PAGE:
Excited to be reviewing a Patrick Rothfuss book for the third week in a row (if you missed the other reviews, give them a read here in, The Name of the Wind and Wise Man’s Fear). Unfortunately, this is all that is available from the magical author. That is if you discount the short story featuring Bast, composed for the Rogues Anthology, collected by George R.R. Martin and Gardner Dozois. In fact, it was that short story collection in which Mr. Rothfuss’s novella, Slow Regard of Silent Things, shares its origins.
Originally, built for George Martins short story collection, the novella featuring Auri, an overwrought supporting character from the Kingkiller Chronicles, exceeded the necessary word count for the Rogues Anthology, and Patrick Rothfuss opted to compose The Lightning Tree in its stead. Due to sheer desire Mr. Rothfuss completed the tale of Auri, and set it aside, as he was uncertain if the stories unconventional anatomy was strong enough. After some positive feedback from friends and beta readers the novella was presented to his agent, and Slow Regard of Silent Things was published in October of 2014.
The story follows the day-to-day events of a week in the life of Auri, specifically timelined in between the chapters seven and eleven of Wise Man’s Fear. The novella features no true beginning, or ending, has no true climax and is meant as a peak into the world and mind of beloved, yet, unorthodox Auri. The lonesome character lives in the ‘underthing’, a connection of rooms and tunnels lost beneath the University, and reveals her living arrangements and her navigation of the maze like underground structure. Auri has a deep connection with inanimate trinkets and is very particular, essentially obsessive compulsive, of their placement and happiness. The story flows with her search of the perfect gift for Kvothe, before his next visit at the end of the week.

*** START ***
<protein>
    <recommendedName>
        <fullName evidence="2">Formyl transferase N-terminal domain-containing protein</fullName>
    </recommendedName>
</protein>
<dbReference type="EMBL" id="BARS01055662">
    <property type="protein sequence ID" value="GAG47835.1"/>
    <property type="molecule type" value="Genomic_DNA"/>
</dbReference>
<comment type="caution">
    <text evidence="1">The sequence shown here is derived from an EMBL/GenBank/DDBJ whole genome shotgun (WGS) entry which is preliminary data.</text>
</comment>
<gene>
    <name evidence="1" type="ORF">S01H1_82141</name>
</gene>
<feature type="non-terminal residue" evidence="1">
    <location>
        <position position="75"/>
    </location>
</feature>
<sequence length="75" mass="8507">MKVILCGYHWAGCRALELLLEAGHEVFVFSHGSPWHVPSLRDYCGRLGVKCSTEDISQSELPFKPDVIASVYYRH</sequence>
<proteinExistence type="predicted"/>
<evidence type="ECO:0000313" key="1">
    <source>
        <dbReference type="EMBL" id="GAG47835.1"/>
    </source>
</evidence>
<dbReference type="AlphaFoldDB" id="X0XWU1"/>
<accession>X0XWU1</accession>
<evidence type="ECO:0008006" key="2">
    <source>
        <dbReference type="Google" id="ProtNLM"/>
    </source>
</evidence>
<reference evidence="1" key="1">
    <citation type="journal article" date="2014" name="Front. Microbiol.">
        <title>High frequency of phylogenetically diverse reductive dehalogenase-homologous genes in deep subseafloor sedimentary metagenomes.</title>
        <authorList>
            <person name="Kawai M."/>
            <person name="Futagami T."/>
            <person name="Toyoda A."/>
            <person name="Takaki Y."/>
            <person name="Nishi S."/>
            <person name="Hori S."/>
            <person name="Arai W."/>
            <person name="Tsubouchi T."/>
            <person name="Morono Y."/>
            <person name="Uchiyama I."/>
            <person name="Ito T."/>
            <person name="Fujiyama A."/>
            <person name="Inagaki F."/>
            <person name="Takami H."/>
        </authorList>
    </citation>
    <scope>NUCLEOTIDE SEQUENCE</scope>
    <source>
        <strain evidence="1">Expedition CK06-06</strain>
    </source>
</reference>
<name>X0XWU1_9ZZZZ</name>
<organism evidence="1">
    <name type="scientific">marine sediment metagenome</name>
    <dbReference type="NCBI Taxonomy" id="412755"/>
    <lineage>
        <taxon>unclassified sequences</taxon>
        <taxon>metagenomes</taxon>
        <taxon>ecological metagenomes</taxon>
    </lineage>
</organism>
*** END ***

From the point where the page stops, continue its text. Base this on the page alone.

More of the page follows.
Admittedly, Mr. Rothfuss recognizes that the book does not follow a proper plot, the manner of the unconventional story telling adds to the intrigue and is very fitting with its main, and only, character. Aside from the poetic prose the book is composed in, it is difficult to describe why the book is as interesting as it is. Certain aspects that would be unnecessary or boring in any other book are actually some of this novellas strengths and highlights. Even the wonderful illustrations from artist Nate Taylor are vague, not revealing too much of Auri or her world.
There is a magic to this little book. The mystery that is Auri is explained thoroughly as we live in her mind for a week, yet at the end, she is still as, if not more, enigmatic as when Kvothe first met her in Name of the Wind. There is an entertainment value in reading a book that does not follow a formulaic structure. I give Slow Regard of Silent Things a solid 4/5, and I am still a little unsure why, but that is fitting with the very nature of the novella. If you have read the first two books of the Kingkiller Chronicles than do not miss out on this short story about one of the tales most intriguingly lovable characters. Or, if you have no connection to this world at all, this book may just shake the foundations of stories as you know it; or not, I don’t even know any more, reviewing this puzzle of a book is messing with my head now.
Thanks booknerds, I feel like I should go rearrange everything in my room now, for some reason.